As new health research is released and gluten myth-busting becomes more visible — such as Fasano’s December 18 article in the Washington Post — consumers who don’t see results and expect transparency from companies are turning away from gluten-free foods. And until medical researchers like Fasano figure out how to diagnose non-celiac gluten sensitivities, gluten-free foods are potentially a necessity for anywhere from 1.5 percent to 70 percent of the population. While that’s being figured out, people have some diet choices to consider.
“The vendors need to let them know how things are done, to give the consumer a choice,” said Barry Novick, President of Kitchen Table Bakers. “You’re going to see free-from trends continue; that’s very very important. What is natural? Is baking in an oven natural? Is baking in a microwave natural? The consumer should know how the product is made. We have a patient’s bill of rights, and I believe the consumer should have a bill of rights.”
Novick identified poor nutrition content and low quality as reasons people are moving away from gluten-free products. In the rush to formulate products that taste like their gluten-containing counterparts, many of those products failed to measure up in taste and texture.
“If the product is good, it should diversify,” said Novick. “If it’s just gluten free because that’s what people made, it’s going to end up in the same position as the low-carb fad products,” adding that companies are finding success using real people for tasting, and not just formulas, to mimic gluten.
Chris Licata, President and CEO of Blake’s All Natural, reiterated Novick’s point: “I think the products and the brands that are truly committed to making super-high-quality gluten-free meals will continue to grow. There’s a reason why we don’t have 10 or 12 gluten-free items; that’s because if we make a gluten-free item, it truly has to be as good as a similar item that’s not gluten free. It’s not enough to just have it be labeled gluten free; it has to have taste, texture and flavors that are comparable.”
Novick said his gluten-free products, cheese crisps, work because everyone can enjoy them, that, “You need something universal, that the kids can eat and the parents can have with a glass of wine.… Wherever you go, whatever your diet, you can have our product at the party. You’re never left out.”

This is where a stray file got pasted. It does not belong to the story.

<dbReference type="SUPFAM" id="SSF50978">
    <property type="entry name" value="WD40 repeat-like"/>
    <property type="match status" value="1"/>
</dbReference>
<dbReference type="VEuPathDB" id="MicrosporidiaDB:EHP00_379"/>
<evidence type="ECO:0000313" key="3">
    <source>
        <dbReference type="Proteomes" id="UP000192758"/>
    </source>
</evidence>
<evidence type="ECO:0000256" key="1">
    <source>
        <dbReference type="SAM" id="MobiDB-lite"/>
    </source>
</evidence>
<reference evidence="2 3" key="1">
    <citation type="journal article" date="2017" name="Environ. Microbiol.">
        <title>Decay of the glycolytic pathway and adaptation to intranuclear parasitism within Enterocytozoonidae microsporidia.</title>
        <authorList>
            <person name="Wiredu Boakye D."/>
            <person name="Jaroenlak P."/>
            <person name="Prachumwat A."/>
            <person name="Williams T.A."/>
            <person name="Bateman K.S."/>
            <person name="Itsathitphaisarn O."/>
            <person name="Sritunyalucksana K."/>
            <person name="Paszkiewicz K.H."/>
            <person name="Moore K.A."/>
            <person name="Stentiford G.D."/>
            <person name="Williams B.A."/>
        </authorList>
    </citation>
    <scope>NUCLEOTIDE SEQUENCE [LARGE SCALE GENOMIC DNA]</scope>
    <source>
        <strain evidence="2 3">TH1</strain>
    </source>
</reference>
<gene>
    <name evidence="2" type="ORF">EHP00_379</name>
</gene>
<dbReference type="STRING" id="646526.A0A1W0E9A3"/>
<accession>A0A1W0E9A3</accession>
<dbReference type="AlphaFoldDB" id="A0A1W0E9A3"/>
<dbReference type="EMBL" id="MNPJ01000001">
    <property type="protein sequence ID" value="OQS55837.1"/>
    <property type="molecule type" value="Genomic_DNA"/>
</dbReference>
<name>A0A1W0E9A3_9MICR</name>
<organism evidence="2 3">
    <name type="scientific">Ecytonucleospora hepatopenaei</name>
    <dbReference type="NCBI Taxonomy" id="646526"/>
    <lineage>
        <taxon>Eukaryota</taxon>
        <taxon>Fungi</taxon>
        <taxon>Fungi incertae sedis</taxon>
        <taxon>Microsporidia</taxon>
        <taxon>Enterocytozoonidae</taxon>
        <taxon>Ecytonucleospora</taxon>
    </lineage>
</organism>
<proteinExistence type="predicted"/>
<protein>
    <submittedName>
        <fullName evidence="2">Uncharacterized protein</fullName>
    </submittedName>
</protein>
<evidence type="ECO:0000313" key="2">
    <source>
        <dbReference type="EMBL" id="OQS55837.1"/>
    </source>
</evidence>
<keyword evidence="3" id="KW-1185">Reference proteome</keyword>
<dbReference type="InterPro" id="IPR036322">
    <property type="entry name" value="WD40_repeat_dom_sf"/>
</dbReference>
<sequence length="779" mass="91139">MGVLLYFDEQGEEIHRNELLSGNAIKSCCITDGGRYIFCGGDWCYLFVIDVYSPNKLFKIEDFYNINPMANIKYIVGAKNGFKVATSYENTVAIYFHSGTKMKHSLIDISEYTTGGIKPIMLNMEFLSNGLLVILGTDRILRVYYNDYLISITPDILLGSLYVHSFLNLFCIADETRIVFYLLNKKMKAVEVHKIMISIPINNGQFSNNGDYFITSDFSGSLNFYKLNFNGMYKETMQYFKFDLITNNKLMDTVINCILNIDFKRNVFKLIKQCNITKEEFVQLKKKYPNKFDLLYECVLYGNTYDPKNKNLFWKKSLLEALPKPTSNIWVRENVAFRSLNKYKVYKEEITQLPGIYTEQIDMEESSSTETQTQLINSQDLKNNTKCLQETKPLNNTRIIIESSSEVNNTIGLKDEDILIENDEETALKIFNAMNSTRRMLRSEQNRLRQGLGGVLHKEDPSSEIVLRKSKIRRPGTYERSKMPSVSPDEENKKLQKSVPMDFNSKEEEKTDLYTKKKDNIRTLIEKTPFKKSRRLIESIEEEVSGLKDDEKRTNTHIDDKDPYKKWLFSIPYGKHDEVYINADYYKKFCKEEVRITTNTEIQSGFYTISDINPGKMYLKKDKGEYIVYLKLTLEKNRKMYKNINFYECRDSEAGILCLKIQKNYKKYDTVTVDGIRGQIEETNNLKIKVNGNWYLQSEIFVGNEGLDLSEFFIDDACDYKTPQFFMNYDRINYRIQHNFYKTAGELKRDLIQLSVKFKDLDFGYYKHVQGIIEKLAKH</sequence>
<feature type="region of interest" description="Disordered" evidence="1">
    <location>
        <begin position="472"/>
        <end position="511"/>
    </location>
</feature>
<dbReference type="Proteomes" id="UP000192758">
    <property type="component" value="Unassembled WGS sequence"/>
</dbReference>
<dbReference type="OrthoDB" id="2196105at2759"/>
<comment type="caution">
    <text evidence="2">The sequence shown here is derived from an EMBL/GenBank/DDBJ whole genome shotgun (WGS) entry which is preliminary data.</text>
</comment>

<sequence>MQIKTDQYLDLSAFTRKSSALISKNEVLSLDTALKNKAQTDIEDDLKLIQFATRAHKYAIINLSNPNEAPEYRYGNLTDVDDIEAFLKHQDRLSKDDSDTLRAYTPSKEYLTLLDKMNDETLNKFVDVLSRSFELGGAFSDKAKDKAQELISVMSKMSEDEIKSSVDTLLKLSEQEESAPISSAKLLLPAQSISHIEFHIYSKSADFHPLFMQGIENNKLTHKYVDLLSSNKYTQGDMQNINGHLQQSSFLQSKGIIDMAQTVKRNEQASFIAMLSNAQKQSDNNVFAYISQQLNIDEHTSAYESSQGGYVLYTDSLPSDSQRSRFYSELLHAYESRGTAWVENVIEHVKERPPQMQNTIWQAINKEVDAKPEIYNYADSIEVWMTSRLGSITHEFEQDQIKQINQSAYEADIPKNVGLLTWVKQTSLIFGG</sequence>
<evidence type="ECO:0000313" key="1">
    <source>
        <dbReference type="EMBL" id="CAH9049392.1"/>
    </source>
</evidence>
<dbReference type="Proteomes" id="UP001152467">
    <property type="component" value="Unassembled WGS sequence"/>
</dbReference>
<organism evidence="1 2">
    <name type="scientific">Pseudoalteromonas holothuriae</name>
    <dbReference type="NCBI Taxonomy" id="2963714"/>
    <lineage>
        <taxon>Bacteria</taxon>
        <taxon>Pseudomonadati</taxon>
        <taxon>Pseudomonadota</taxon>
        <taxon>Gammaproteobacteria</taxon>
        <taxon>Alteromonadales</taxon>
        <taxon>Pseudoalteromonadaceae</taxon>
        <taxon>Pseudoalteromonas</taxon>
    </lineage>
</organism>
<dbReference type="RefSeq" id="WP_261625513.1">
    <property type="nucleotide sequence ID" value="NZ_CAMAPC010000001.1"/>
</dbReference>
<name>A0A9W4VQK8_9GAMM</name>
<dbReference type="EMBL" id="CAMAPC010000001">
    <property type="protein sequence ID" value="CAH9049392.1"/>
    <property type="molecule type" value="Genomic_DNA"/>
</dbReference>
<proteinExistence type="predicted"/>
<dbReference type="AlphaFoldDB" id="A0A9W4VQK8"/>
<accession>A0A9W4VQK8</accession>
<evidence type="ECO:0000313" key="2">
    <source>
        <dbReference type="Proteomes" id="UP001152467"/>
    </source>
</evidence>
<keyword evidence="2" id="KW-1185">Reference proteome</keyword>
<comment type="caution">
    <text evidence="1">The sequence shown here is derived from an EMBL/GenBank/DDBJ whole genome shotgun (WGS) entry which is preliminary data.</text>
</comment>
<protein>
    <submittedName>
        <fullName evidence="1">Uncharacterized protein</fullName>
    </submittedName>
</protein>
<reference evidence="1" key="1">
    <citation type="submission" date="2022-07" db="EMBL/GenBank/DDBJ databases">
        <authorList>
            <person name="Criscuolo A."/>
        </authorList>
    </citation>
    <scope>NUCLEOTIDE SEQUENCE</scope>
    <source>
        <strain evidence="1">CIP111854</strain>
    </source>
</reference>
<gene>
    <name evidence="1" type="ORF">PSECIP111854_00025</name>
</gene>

With so much time, effort and dollar amounts spent on adding gluten-free options to their lineups, producers within the industry won’t be taking the label off their products. And continued and increased consumer interest in free-from and natural products, nutrient-dense superfoods, along with the many alternatives to gluten, leaves room for the market to grow.
“Many manufacturers want the added value of being gluten free and a small additional cost, but in the end, consumers will decide if gluten free stays or goes,” Wixon food scientist Renee Santy said. “They will speak with their wallet. In the meantime, companies need to stay in touch with their customers and understand their changing needs around gluten free.”
“Many consumers had hoped that gluten free would help them lose weight or help some medical issue. When this does not transpire, they will lose interest in gluten free,” Santy added. “But those consumers, that just feel better because they live gluten free, will continue to live gluten free.”
An earlier version of this story misattributed a quote from Kim Holman to Renee Santy. This story has been updated to correct the attribution.
Walkers showcased its new gluten-free offerings at the Winter Fancy Food Show. The gluten-free line includes Walkers’ conveniently sized, all-natural Pure Butter and Chocolate Chip Shortbread portion packs and Holiday Shortbread Assortment.
Gluten Free aficionados will enjoy the new offerings that feature Walkers Pure Butter and Chocolate Chip Shortbread Rounds. Each portion pack conveniently hosts two shortbread cookies making it a satisfying snack to enjoy while on-the-go. The new Gluten Free holiday assortment brings Walkers back to the festivities for those that have had to give up gluten.